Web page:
Our cover was designed by a French man, Christophe Richard, who my uncle met through a friend. After a long chat with Peter and being furnished with the contents of our title, Christophe went away and returned with, what we think is, a very successful cover as it sums up the content of the interior pages. The image of the UK works well because that is where our tale is set; the cogs are the workings of the United Kingdom Government and the blueprint markings are appropriate for the title and content. Many crimes have been committed and with the help of many agencies, those involved have been allowed to get away with them, how that has been possible is clearly explained for all to read and use as they see fit.
What is your writing process?
I spent many years investigating and researching, which lead to copious amounts of paperwork and being our case was so involved regular note taking became the norm. Over time it was apparent that we had a story to tell and it was a very important one. Notes were rewritten and changed into chapters and over the years our writing evolved into the book we have today. Our title comes under the umbrella of non-fiction so it was a case of checking, double checking and checking again to ensure that the content was factual, accurate and 100% truthful and could all be supported with relevant documentation, which we achieved.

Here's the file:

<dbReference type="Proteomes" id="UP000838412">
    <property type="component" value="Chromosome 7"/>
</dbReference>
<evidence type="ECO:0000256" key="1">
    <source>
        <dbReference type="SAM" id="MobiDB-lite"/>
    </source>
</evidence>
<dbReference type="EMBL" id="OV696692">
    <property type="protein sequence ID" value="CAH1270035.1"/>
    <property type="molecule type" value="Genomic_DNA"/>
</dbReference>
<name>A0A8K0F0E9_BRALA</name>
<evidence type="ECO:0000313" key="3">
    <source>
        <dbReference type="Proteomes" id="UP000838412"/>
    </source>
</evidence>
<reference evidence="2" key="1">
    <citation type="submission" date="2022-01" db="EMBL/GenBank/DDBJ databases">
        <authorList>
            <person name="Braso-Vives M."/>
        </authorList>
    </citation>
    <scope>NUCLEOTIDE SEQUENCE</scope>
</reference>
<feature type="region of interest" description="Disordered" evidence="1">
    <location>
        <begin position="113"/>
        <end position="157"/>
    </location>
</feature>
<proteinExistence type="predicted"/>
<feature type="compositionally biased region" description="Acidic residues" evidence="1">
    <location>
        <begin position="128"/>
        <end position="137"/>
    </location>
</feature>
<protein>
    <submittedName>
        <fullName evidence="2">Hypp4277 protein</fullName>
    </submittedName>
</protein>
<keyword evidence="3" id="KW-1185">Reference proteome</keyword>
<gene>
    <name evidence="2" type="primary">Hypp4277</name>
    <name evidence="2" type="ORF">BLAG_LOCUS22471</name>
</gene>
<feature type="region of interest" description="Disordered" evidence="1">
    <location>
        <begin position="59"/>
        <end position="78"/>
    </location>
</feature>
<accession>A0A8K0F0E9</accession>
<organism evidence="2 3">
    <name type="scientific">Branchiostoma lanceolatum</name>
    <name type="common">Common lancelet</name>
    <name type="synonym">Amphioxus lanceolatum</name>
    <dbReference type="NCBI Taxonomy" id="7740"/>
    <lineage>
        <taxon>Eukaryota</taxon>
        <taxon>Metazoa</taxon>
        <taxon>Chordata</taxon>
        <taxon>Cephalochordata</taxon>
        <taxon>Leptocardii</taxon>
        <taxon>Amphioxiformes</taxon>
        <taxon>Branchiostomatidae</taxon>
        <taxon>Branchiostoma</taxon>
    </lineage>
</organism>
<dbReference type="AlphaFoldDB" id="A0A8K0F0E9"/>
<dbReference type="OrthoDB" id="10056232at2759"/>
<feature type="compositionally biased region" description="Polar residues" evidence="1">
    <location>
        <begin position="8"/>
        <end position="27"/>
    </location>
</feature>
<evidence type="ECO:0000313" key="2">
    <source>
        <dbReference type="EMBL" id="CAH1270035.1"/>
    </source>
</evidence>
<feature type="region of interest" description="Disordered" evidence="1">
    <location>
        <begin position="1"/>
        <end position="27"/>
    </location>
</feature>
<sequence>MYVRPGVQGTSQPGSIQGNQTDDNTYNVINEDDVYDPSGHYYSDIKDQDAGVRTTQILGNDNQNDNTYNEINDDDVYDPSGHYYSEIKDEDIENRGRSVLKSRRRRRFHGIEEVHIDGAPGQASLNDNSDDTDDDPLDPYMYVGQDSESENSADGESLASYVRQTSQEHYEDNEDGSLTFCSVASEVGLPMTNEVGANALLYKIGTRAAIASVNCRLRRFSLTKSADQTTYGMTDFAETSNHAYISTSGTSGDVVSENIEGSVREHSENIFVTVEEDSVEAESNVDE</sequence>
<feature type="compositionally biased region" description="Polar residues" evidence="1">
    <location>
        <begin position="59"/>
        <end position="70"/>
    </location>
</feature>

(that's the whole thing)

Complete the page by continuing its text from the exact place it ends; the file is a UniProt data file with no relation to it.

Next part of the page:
When you're not writing, how do you spend your time?
When I am not writing I am a full time, secondary school, teacher working in an all boys school; a job that certainly keeps me very busy and can be very stressful at times. Then there is my family, which is expanding rapidly and gives me a lot of joy. I like nothing better than to spend as much time as possible with my children and grandchildren, family days out and the regular parties when we all come together.
What is your e-reading device of choice?
A couple of years ago I was lucky to have been given a Kindle as a birthday present and find it a useful tool to access reading materials on the go. I find it a handy device which fits into a handbag or travel case. I tend to carry it with me if making a visit to the beach and it is great to be able to pull it out when waiting in an airport or beside the pool on that hot sunny day.